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Chiefs: Lewis County Has Most Fire-Related Deaths in Washington

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In this Feb. 9, 2017, file photo, investigators search for clues to how a Glenoma house caught fire, killing three people. (Pete Caster / pcaster@chronline.com)

‘Im Amazed There Hasn’t Been an Outcry,’ Says Riverside Fire Official

By Natalie Johnson / njohnson@chronline.com

Why do so many Lewis County residents die in fires?

It’s a question weighing heavily on the minds of firefighters in the weeks after the county sustained its 10th house fire-related death in the past two years. 

“I’m amazed that there hasn’t been an outcry,” said Assistant Chief Rick Mack, of the Riverside Fire Authority.

Mack said the county has the highest death rate due to fire in the state. 

“It is tragic — we’re the sixth highest in the nation,” Chehalis Fire Chief Ken Cardinale said. 

According to the state Fire Marshal’s Office 2015 Fire Fatality Report, the most recent report available, 54 fire-related deaths were reported across the state in 2015, adding up to a 7.6 fire deaths per million residents in the state.

The statewide fire deaths were up 13 percent from the previous year, according to the report.

The national fire death rate is closer to 10 for every million residents, Mack said. 

With three deaths that same year with about 75,000 residents, Lewis County’s fire-death rate was more than five times the state’s average and four times the nation’s average.

With four house fire-related deaths in 2016, not counting one person who died after a vehicle fire, and three so far in 2017, Lewis County continues to trend high for fire deaths statewide and nationally. 

“All of this problem still has, in my opinion, a solution that is relatively simple,” Mack said.

That solution, he said, is up-to-date, properly installed smoke alarms with working batteries. In many of Lewis County’s fire deaths, he noted, investigators believe fire alarms were not present or not working. 

“I do believe it is the single greatest invention the fire service has produced since the motorized fire apparatus,” he said. 

But despite the simplicity of the solution, and the widely available technology of smoke alarms, people continue to die, leaving firefighters to wonder what more they can do to protect the residents of their districts. 

“I want to have an answer for this,” Mack said. 

On Feb. 26, 2015, three people— mother Samantha Koehler, 31, and children Bethany Cuvreau, 4, and Tabitha Cuvreau, 2 — died in fire at their home in the 800 block of Northwest First Street in Winlock. A man and two boys survived.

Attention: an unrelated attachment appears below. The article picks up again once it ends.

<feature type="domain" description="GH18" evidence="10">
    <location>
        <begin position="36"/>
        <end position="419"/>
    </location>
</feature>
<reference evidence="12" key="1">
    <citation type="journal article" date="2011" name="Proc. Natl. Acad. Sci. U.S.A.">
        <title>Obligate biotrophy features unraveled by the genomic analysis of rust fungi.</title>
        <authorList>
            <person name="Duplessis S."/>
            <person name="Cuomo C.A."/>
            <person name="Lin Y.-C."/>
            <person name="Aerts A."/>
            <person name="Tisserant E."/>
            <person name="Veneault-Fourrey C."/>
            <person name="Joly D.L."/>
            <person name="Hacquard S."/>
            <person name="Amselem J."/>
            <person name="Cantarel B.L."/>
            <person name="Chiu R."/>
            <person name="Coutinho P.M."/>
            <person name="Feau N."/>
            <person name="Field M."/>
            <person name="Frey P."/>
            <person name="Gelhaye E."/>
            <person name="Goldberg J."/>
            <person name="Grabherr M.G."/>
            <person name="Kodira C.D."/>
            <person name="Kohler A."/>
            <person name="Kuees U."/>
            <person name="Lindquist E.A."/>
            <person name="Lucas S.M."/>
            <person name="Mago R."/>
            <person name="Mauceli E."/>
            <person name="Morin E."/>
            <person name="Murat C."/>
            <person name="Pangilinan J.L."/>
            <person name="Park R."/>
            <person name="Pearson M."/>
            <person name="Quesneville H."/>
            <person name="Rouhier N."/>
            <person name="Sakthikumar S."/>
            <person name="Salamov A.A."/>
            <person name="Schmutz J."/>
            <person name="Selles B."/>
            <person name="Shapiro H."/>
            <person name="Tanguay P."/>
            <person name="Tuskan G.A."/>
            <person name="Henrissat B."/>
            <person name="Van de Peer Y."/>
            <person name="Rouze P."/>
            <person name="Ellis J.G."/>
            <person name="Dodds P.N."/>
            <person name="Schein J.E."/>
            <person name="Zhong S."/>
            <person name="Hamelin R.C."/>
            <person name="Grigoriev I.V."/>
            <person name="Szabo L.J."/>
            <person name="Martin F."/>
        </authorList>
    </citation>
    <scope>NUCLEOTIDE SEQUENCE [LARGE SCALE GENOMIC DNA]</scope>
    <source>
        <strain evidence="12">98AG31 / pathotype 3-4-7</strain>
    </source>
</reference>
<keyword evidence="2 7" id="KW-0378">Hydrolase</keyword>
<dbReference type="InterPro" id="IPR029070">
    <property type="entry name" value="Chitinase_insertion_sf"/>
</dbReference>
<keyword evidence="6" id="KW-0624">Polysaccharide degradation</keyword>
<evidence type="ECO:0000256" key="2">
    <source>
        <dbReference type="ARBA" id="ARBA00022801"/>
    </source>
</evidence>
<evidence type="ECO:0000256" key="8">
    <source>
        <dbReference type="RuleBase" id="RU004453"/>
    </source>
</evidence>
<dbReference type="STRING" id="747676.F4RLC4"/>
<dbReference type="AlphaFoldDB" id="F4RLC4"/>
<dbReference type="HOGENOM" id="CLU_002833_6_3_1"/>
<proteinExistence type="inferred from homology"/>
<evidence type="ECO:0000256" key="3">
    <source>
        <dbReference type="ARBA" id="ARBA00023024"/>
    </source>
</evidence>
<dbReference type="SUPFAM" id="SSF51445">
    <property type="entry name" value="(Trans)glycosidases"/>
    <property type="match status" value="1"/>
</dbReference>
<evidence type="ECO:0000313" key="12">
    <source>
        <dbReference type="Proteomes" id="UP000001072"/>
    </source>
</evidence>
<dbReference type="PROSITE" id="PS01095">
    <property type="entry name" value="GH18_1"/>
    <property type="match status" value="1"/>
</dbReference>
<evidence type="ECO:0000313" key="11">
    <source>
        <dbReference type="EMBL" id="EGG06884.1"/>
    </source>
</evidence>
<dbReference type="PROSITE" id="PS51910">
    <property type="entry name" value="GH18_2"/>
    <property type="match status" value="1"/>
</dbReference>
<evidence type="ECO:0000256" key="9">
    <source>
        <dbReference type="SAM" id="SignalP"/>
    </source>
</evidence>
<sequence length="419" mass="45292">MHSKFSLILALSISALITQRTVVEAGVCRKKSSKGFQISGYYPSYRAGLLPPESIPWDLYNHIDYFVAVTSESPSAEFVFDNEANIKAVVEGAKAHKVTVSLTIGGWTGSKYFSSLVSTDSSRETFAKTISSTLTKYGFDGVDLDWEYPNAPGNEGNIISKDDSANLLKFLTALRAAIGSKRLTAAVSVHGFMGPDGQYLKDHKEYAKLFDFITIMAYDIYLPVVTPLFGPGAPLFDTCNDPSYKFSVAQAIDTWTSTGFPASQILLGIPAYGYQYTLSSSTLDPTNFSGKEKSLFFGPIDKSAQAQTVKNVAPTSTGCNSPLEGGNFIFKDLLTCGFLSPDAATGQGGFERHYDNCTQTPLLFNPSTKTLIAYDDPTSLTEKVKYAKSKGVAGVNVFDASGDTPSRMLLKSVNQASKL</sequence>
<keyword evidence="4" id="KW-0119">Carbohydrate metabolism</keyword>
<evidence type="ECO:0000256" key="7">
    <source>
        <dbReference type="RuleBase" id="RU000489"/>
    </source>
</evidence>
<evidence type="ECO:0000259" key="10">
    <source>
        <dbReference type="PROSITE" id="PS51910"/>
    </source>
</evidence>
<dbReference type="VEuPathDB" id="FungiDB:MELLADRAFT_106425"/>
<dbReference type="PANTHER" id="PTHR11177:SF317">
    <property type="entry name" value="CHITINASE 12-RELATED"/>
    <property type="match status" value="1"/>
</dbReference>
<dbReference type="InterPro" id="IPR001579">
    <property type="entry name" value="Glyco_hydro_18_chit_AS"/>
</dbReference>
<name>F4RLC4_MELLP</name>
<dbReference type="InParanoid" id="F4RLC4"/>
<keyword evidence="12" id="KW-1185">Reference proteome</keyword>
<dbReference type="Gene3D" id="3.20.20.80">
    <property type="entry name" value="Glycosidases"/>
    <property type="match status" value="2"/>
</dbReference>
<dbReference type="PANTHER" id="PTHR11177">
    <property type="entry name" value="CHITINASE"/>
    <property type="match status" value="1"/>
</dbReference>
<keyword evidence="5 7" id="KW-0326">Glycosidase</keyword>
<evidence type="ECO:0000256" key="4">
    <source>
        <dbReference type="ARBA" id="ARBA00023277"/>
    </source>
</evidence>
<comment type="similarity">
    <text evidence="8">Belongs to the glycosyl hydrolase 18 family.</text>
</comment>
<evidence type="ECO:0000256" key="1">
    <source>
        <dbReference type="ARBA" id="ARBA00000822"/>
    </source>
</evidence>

On March 4, 2016, siblings Sam, 7, Maddy, 10, and Ben Tower, 12, died in a fire at their house in the 900 block of Ham Hill Road in Centralia. Their mother, Sue Tower, survived. 

On Dec. 20, 2016, Michael J. Pierson, 56, died in a fire at his home in the 129000 block of U.S Highway 12.

On Feb. 9, 2017, three people, Denis L. Watson, 51; Lynn L. Lauer, 72; and Alice M. Lauer, 83, died in their home after a fire in the 100 block of Frost Creek Road in Glenoma. 

In all of these cases, the victims died from smoke inhalation, according to Lewis County Coroner Warren McLeod. 

Many of the fires burned too hot for crews to find a definitive cause, as potential evidence was lost. McLeod said that makes it difficult to speculate why there are so many deaths per capita in the county. 

“It actually causes us some concern,” he said of the high death rate.

According to information provided by the state Fire Marshal’s Office, 15 people have died in fires in Lewis County since 2007.

“It’s troubling that we’re so high,” said Chief Doug Fosburg, of Lewis County Fire District 3 in Mossyrock

Several factors could contribute to Lewis County’s high fire death rate, Mack and other chiefs said. It could be a socioeconomic issue — a reflection of the poverty and education levels in the area. It could be because of Lewis County’s high ratio of rental properties or its rural nature. 

It could also be a widely held belief among residents here and elsewhere that “it couldn’t happen to me,” Mack said. 

“I can’t tell you how many times I’ve heard it,” Mack said. 

That complacency about planning for a fire could be one reason why so many residences have outdated or non-working smoke alarms, or no smoke alarms at all, he said.

Making the problem more complicated, fires now grow quicker and more ferociously than they did 50 or 60 years ago, chiefs said. 

“The fires in the 1960s are completely different than the fires today,” Cardinale said. 

In the past, homes were filled with heavy wood and stone and natural products such as wool and cotton, Cardinale said. Today, homes are filled with plastics and petrochemical byproducts, which burn hotter and faster and release toxic fumes.